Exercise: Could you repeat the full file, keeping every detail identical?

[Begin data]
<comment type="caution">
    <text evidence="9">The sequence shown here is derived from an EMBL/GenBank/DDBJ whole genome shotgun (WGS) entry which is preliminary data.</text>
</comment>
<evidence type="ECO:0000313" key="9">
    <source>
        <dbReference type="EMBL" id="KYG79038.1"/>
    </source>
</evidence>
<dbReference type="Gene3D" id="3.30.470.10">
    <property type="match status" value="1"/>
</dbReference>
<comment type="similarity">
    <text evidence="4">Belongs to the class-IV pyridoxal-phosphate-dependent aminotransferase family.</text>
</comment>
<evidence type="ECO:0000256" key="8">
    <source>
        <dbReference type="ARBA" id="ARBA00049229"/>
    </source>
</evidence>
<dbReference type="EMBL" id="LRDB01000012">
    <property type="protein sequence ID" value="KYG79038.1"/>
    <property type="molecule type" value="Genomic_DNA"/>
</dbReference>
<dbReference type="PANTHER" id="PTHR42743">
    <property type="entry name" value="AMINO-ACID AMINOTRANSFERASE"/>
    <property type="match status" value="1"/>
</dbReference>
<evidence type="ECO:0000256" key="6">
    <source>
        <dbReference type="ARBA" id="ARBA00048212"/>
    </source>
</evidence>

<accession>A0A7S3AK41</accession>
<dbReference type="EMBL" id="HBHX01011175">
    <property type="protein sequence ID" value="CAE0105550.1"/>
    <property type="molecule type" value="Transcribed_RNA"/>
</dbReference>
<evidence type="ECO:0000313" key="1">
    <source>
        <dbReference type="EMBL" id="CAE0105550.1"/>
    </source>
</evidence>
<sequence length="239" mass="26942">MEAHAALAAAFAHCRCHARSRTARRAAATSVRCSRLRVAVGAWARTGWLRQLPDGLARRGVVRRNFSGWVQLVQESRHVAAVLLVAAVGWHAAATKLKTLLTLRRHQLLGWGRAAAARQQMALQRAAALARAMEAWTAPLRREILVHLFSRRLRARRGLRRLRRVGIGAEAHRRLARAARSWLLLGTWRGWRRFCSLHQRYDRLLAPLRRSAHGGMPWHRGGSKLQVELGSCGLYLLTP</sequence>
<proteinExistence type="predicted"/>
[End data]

<comment type="caution">
    <text evidence="9">The sequence shown here is derived from an EMBL/GenBank/DDBJ whole genome shotgun (WGS) entry which is preliminary data.</text>
</comment>
<evidence type="ECO:0000313" key="9">
    <source>
        <dbReference type="EMBL" id="KYG79038.1"/>
    </source>
</evidence>
<dbReference type="Gene3D" id="3.30.470.10">
    <property type="match status" value="1"/>
</dbReference>
<comment type="similarity">
    <text evidence="4">Belongs to the class-IV pyridoxal-phosphate-dependent aminotransferase family.</text>
</comment>
<evidence type="ECO:0000256" key="8">
    <source>
        <dbReference type="ARBA" id="ARBA00049229"/>
    </source>
</evidence>
<dbReference type="EMBL" id="LRDB01000012">
    <property type="protein sequence ID" value="KYG79038.1"/>
    <property type="molecule type" value="Genomic_DNA"/>
</dbReference>
<dbReference type="PANTHER" id="PTHR42743">
    <property type="entry name" value="AMINO-ACID AMINOTRANSFERASE"/>
    <property type="match status" value="1"/>
</dbReference>
<evidence type="ECO:0000256" key="6">
    <source>
        <dbReference type="ARBA" id="ARBA00048212"/>
    </source>
</evidence>

<accession>A0A7S3AK41</accession>
<dbReference type="EMBL" id="HBHX01011175">
    <property type="protein sequence ID" value="CAE0105550.1"/>
    <property type="molecule type" value="Transcribed_RNA"/>
</dbReference>
<evidence type="ECO:0000313" key="1">
    <source>
        <dbReference type="EMBL" id="CAE0105550.1"/>
    </source>
</evidence>
<sequence length="239" mass="26942">MEAHAALAAAFAHCRCHARSRTARRAAATSVRCSRLRVAVGAWARTGWLRQLPDGLARRGVVRRNFSGWVQLVQESRHVAAVLLVAAVGWHAAATKLKTLLTLRRHQLLGWGRAAAARQQMALQRAAALARAMEAWTAPLRREILVHLFSRRLRARRGLRRLRRVGIGAEAHRRLARAARSWLLLGTWRGWRRFCSLHQRYDRLLAPLRRSAHGGMPWHRGGSKLQVELGSCGLYLLTP</sequence>
<proteinExistence type="predicted"/>